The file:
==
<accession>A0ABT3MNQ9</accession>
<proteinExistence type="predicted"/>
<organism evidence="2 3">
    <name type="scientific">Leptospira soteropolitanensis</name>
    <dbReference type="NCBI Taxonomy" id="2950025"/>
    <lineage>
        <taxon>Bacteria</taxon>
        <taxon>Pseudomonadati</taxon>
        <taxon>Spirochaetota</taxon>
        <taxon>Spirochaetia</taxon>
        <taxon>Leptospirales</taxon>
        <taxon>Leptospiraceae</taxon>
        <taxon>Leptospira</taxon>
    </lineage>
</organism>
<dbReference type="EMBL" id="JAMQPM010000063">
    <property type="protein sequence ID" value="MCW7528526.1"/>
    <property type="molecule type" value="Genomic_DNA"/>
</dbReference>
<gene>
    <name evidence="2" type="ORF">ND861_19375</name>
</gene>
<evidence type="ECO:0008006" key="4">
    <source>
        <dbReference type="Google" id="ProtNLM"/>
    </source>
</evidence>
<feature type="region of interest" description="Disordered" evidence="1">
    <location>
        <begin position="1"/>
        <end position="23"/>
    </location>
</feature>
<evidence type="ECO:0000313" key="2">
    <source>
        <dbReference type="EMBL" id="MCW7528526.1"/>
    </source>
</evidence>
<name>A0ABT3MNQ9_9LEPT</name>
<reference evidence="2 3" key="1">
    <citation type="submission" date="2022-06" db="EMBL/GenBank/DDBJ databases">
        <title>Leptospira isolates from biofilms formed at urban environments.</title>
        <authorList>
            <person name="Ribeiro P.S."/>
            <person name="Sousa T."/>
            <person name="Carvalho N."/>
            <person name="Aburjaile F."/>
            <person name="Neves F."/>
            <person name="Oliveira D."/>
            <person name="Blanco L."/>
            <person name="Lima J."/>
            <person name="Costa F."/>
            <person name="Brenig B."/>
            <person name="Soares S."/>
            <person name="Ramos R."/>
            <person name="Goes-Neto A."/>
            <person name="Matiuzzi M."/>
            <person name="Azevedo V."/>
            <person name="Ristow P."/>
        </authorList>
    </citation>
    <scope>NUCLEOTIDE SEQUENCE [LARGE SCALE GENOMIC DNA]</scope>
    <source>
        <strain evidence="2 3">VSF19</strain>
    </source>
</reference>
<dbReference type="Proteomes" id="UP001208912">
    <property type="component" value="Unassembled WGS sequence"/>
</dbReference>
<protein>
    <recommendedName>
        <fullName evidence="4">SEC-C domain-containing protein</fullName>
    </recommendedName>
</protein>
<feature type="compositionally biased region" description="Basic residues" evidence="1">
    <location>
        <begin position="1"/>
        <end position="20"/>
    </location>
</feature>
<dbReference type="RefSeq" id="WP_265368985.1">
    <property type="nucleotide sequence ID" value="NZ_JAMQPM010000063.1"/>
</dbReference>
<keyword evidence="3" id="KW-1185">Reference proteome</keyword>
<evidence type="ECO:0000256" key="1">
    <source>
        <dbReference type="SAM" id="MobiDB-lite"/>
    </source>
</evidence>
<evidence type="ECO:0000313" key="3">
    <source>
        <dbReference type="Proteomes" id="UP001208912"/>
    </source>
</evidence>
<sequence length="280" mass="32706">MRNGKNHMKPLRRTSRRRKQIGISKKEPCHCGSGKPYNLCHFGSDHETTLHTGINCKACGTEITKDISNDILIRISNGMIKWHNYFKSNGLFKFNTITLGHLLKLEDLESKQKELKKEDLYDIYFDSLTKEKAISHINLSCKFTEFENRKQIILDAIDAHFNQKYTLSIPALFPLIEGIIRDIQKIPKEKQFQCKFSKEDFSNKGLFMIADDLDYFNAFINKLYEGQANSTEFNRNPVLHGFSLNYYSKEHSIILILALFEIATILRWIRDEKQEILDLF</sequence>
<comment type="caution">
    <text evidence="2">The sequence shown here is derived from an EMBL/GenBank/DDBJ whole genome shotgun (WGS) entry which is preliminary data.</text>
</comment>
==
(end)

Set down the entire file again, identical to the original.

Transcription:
<accession>A0ABT3MNQ9</accession>
<proteinExistence type="predicted"/>
<organism evidence="2 3">
    <name type="scientific">Leptospira soteropolitanensis</name>
    <dbReference type="NCBI Taxonomy" id="2950025"/>
    <lineage>
        <taxon>Bacteria</taxon>
        <taxon>Pseudomonadati</taxon>
        <taxon>Spirochaetota</taxon>
        <taxon>Spirochaetia</taxon>
        <taxon>Leptospirales</taxon>
        <taxon>Leptospiraceae</taxon>
        <taxon>Leptospira</taxon>
    </lineage>
</organism>
<dbReference type="EMBL" id="JAMQPM010000063">
    <property type="protein sequence ID" value="MCW7528526.1"/>
    <property type="molecule type" value="Genomic_DNA"/>
</dbReference>
<gene>
    <name evidence="2" type="ORF">ND861_19375</name>
</gene>
<evidence type="ECO:0008006" key="4">
    <source>
        <dbReference type="Google" id="ProtNLM"/>
    </source>
</evidence>
<feature type="region of interest" description="Disordered" evidence="1">
    <location>
        <begin position="1"/>
        <end position="23"/>
    </location>
</feature>
<evidence type="ECO:0000313" key="2">
    <source>
        <dbReference type="EMBL" id="MCW7528526.1"/>
    </source>
</evidence>
<name>A0ABT3MNQ9_9LEPT</name>
<reference evidence="2 3" key="1">
    <citation type="submission" date="2022-06" db="EMBL/GenBank/DDBJ databases">
        <title>Leptospira isolates from biofilms formed at urban environments.</title>
        <authorList>
            <person name="Ribeiro P.S."/>
            <person name="Sousa T."/>
            <person name="Carvalho N."/>
            <person name="Aburjaile F."/>
            <person name="Neves F."/>
            <person name="Oliveira D."/>
            <person name="Blanco L."/>
            <person name="Lima J."/>
            <person name="Costa F."/>
            <person name="Brenig B."/>
            <person name="Soares S."/>
            <person name="Ramos R."/>
            <person name="Goes-Neto A."/>
            <person name="Matiuzzi M."/>
            <person name="Azevedo V."/>
            <person name="Ristow P."/>
        </authorList>
    </citation>
    <scope>NUCLEOTIDE SEQUENCE [LARGE SCALE GENOMIC DNA]</scope>
    <source>
        <strain evidence="2 3">VSF19</strain>
    </source>
</reference>
<dbReference type="Proteomes" id="UP001208912">
    <property type="component" value="Unassembled WGS sequence"/>
</dbReference>
<protein>
    <recommendedName>
        <fullName evidence="4">SEC-C domain-containing protein</fullName>
    </recommendedName>
</protein>
<feature type="compositionally biased region" description="Basic residues" evidence="1">
    <location>
        <begin position="1"/>
        <end position="20"/>
    </location>
</feature>
<dbReference type="RefSeq" id="WP_265368985.1">
    <property type="nucleotide sequence ID" value="NZ_JAMQPM010000063.1"/>
</dbReference>
<keyword evidence="3" id="KW-1185">Reference proteome</keyword>
<evidence type="ECO:0000256" key="1">
    <source>
        <dbReference type="SAM" id="MobiDB-lite"/>
    </source>
</evidence>
<evidence type="ECO:0000313" key="3">
    <source>
        <dbReference type="Proteomes" id="UP001208912"/>
    </source>
</evidence>
<sequence length="280" mass="32706">MRNGKNHMKPLRRTSRRRKQIGISKKEPCHCGSGKPYNLCHFGSDHETTLHTGINCKACGTEITKDISNDILIRISNGMIKWHNYFKSNGLFKFNTITLGHLLKLEDLESKQKELKKEDLYDIYFDSLTKEKAISHINLSCKFTEFENRKQIILDAIDAHFNQKYTLSIPALFPLIEGIIRDIQKIPKEKQFQCKFSKEDFSNKGLFMIADDLDYFNAFINKLYEGQANSTEFNRNPVLHGFSLNYYSKEHSIILILALFEIATILRWIRDEKQEILDLF</sequence>
<comment type="caution">
    <text evidence="2">The sequence shown here is derived from an EMBL/GenBank/DDBJ whole genome shotgun (WGS) entry which is preliminary data.</text>
</comment>